Orteguista police puts into practice “razzia”, according to the GIEI

The repression and illegal detentions of the Police in Nicaragua has intensified.

The repression and illegal detentions of the Police in Nicaragua has intensified.

The Grupo Interdisciplinario de Expertos Independientes (GIEI) – Interdisciplinary Group of Independent Experts – found that the Policia Orteguista (PO) carried out a fascist policy of mass and indiscriminate detention of men, women, and adolescents known as “razzia”.

The repression and illegal detentions of the Police in Nicaragua has intensified. La Prensa / ÓSCAR NAVARRETE

“Razzia” was borrowed via French and Italian with origin from Algerian Arabic ġāziya ‘raid’ and it may refer to police raids rounding up many people.

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In Nicaragua, police “razzia” is characterized by massive surprises attacks whose objective is the detain and intimidate.

“They are put into practice in systems of dynasties and authoritarianism contrary to democratic systems”, explained lawyer Nelson Cortez.

“In addition, these police abuses violate fundamental rights such as free movement, the presumption of innocence, among others,” added the lawyer.

The GIEI recalled in its report that the Inter-American Court of Human Rights (IACHR) stated that “raids are incompatible with respect for fundamental rights, among others, of the presumption of innocence, of the existence of a judicial order to detain – except in the hypothesis of flagrancy- and the obligation to notify those responsible for minors. ”

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Abuse of apparent legality

Orteguista Police during the first two months (April and May) of civic protest in Nicaragua abused the alleged commission of the criminal offense of “public scandal” to justify the detention of more than six hundred people, mostly young people, who participated in marches and protests against the regime of Daniel Ortega.

The use of this legal figure allowed to “justify” the arrests on account of presumed commission in flagrancy, without the need of a court order or communication to the Public Ministry, indicates the latest report of GIEI.

The referral of faults to the courts is the power of the police, therefore none of the people arrested was the subject of a police accusation, the GIEI clarifies in its report.

The report notes, “The arrests of the blue and white (police), as they are recognized to the opponents of Ortega, also affected dozens of adolescents who were deprived of their liberty in this context, without respecting the 24 hours of detention. The situation of the detainees was further aggravated by the ineffectiveness of the appeal for personal exhibition and judicial control of such abusive practices.”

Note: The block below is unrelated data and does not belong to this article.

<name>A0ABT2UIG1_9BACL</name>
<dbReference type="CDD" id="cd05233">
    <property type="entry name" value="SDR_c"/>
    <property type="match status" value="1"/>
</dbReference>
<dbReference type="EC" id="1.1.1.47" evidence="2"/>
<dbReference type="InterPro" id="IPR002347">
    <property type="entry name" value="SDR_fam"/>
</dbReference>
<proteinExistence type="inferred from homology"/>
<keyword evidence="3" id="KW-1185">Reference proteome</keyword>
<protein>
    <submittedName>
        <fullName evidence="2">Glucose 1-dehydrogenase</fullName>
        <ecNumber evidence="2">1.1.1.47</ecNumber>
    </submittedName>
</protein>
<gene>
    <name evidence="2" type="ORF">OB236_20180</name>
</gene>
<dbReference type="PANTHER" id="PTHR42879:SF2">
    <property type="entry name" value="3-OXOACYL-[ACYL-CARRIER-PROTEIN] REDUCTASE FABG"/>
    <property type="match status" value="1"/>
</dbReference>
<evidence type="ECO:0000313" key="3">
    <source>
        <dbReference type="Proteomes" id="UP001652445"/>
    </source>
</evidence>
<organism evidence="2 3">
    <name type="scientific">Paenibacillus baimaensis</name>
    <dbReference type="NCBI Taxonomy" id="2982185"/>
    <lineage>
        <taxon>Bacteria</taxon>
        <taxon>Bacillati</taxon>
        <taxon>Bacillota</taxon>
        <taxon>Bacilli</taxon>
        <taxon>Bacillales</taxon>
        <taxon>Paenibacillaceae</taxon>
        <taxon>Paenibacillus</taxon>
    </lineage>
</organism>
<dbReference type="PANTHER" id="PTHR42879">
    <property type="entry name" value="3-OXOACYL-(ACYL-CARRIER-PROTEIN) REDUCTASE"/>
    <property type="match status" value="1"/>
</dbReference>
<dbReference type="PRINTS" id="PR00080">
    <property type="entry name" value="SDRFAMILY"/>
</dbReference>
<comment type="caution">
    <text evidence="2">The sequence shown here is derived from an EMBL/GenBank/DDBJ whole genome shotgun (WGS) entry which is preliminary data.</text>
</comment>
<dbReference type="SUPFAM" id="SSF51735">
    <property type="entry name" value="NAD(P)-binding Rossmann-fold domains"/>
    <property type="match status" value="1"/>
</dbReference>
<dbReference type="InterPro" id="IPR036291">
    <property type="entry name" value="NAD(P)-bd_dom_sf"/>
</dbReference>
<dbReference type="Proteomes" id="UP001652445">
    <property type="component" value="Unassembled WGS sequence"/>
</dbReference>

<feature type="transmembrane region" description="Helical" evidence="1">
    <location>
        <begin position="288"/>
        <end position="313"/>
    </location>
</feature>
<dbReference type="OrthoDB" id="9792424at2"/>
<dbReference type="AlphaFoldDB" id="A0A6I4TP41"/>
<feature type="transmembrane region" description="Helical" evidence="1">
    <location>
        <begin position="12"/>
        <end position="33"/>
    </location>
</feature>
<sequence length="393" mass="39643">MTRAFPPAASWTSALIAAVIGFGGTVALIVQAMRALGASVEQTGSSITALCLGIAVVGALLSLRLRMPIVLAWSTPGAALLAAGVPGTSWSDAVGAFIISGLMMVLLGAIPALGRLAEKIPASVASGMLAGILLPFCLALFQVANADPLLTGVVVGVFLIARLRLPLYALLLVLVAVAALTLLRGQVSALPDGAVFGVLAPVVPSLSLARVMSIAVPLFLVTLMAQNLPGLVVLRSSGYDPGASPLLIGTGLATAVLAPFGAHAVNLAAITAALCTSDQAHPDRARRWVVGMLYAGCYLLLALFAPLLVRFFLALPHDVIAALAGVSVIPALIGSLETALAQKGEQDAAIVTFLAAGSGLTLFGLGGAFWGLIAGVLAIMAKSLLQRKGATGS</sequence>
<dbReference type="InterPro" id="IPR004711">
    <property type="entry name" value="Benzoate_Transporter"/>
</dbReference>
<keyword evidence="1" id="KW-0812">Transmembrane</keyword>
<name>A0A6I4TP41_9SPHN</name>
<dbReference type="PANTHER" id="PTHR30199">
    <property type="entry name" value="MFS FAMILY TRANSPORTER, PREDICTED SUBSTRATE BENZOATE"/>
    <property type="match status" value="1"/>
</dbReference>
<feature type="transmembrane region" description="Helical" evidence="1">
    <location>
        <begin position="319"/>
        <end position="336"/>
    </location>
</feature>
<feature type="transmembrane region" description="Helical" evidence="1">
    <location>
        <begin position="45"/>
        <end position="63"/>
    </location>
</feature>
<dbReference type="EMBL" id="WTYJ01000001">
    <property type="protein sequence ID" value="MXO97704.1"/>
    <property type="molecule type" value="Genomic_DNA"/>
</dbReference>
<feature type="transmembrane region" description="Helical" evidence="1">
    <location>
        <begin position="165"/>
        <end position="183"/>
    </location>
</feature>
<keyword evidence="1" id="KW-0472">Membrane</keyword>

According to relatives of political prisoners, the Court of Appeals assigned them up to three judges that did not fulfill their legal obligation, even assigning them to lawyers already deceased.

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According to the Comisión de la Verdad, Justicia y Paz (Truth, Justice and Peace Commission), between April 18 and May 30, 2018, there were 690 detentions linked to the protests: 491 in April and 199 in May.

In conclusion, says the GIEI report, “it is evident that there was a practice of police raids linked to the exercise of social protest. This is clear if they are observed together: the mass of arrests, the coincidence between the dates of registration of most of these arrests and the date on which collective demonstrations were held, and the use of the lack of scandal public as justification.”

“The initial pattern of arrests in the use of public scandal to justify showed a difference that was seen starting in July and August, which consists in the selective detention of student leaders, peasants and other social referents, or people who have participated in protests, whom is accused judicially and remains in prison,” affirms the GIEI.

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Nicaragua Adopts the Cuban – Venezuelan Model

In early October 2018, Daniel Ortega’s regime installed a state of siege via a Police decree prohibiting civic marches. The OAS Inter-American Commission for Human Rights warned at the time that Ortega instituted a de facto State of Emergency. He had essentially suspended constitutional rights such as the freedom of assembly and mobilization, free speech, and a free press.

The goal of the state of siege was to wipe out the independent civic protest and to suppress and divide the opposition. Further, they aimed to impose a false normality through repression. With this, they hoped to coopt the large business leaders and reestablish the regime’s political and economic alliances.

Nevertheless, looking at the facts, Ortega instead deepened his national and international isolation. In addition, for two consecutive years he aggravated the economic recession and the social crisis. This continued until the negligent management of the Coronavirus health crisis brought him an unexpected political invoice. The mismanaged public health crisis wore down the credibility of his leadership, even among the members of his own party.

The regime now announces the imposition of new punitive laws. There’s a push to allow the use of life sentences for certain crimes. There’s a new law to regulate supposed “foreign agents”, and a “cybercrimes” law, better known as the “Gag law”. With these, the regime is recognizing the failure of the police state. The repression never succeeded in squashing the civic protests. Even without massive demonstrations, the spirit of the resistance remains intact.  Despite the National Coalition’s stumbles and the lack of a united national front, today the resistance is greater and better organized. It now has a presence in all of the country’s municipalities.